EMD Chemicals at the forefront of GHS labelling
EMD leads the way in complying with new EU regulations – and customers and partners reap the benefits
With Regulation (EC) No 1272/2008 on GHS labeling in effect as of January 20, 2009, EMDk Chemicals has taken the lead across the industry in producing selected catalog items featuring GHS labels. Many of our best-selling catalog items will go into production and bear GHS labels. These products will quickly reach distributors and customers, covering the full range of analytical laboratories. More products with GHS-compliant labels will follow later this year.
By December 1, 2010, we will place GHS labels on all of the company’s substances. By June 1, 2015, all mixtures will feature required GHS labels. Our customers and partners will not need to re-label their substances and mixtures after these dates. The company will, however, continue to produce all other hazardous substances and mixtures using the labels that comply with earlier EU regulations. As a result, customers and distributors will have EMD Chemicals items – quite possibly the same EMD Chemicals product – with various labels in inventories and on benches and shelves. This arrangement is legal by EU standards as inventories must be “switched out” two years after the official date.
As part of the GHS label launch, EMD Chemicals is prepared to help the company’s customers familiarize themselves with the new hazard classification, pictograms, and H&P statements. Although the labeling initiative will run into 2015, EMD Chemicals will have GHS labels on all of its products well ahead of regulated timelines.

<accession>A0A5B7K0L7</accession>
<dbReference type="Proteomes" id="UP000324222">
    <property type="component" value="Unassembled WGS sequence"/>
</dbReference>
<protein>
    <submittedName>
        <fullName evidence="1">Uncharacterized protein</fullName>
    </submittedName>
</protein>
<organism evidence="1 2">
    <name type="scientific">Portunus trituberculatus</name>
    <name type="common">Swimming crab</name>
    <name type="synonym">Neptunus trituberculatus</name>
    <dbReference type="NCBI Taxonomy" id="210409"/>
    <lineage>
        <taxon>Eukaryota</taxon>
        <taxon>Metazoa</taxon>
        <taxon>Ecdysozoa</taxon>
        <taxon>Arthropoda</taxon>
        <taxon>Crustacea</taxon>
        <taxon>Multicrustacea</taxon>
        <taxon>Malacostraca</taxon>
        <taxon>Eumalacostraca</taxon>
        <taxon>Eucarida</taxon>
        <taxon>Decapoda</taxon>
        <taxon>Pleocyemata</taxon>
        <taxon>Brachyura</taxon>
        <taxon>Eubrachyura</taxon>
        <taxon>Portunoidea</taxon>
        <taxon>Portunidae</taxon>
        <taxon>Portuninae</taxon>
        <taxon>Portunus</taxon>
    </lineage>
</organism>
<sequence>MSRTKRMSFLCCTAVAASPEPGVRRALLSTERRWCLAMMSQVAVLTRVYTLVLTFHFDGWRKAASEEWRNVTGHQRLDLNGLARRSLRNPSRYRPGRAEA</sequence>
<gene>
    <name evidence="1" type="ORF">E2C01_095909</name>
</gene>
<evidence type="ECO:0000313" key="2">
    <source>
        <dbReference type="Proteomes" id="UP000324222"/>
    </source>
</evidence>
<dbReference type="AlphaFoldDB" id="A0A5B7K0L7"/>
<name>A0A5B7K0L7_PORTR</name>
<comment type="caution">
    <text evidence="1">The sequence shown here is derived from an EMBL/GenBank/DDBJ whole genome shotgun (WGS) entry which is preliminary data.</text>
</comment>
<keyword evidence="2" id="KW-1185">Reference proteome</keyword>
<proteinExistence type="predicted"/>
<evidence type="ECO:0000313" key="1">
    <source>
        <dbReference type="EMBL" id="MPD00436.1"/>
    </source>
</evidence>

Redesigned GHS labels
In rolling out the GHS labels, we have also redesigned them to be much more readable and customer-friendly. The middle section of the labels, for instance, reduces the amount of text in every language except English. Information in English is also now positioned at the top of the label, with the local language equivalent underneath. Additionally, labels now provide EMD's structured product description solely in English. One example: acetonitrile, isocratic grade for liquid chromatography. In this instance, the phrase “isocratic grade for liquid chromatography” is left untranslated. This freed-up space allows for a larger font in the middle of the label, making the entire label easier to read.
New type of Material Safety Data Sheet (MSDS)
Parallel to redesigned GHS labels and interim add-on labels, we are also issuing a new type of Material Safety Data Sheet (MSDS). Based on an updated template, these MSDSs are available on the Web and cover all substances and mixtures bearing GHS labels. Effective February 2009, the new MSDS will be available for all EMD catalog items containing the same substances as the GHS-labeled items. These substances are: acetic acid (glacial) 100%; acetone; acetonitrile; ammonia solution 25%; chloroform; diethyl ether; ethanol; hydrochloric acid 37%; methanol; nitric acid 65%; 2-propanol; sulfuric acid 95%-97%.
GHS insert sheet
Before shipping the first GHS-labeled catalog items to distributors and customers, the Merck KGaA Distribution Center in Darmstadt, Germany will place a GHS insert sheet in each box. With the sheet, recipients will have a quick overview of instructions and other vital information – on a single piece of paper. The sheet will remain separate from the package’s contents. Featuring all seven label languages, insert sheets are available for order as of February 2009.
Specific questions or concerns about GHS labeling? Please contact us at email@example.com or download our brochures:
- GHS and REACH - Make your points with EMD
- GHS & Safety - Ready for the start with EMD Chemicals
- GHS (Poster)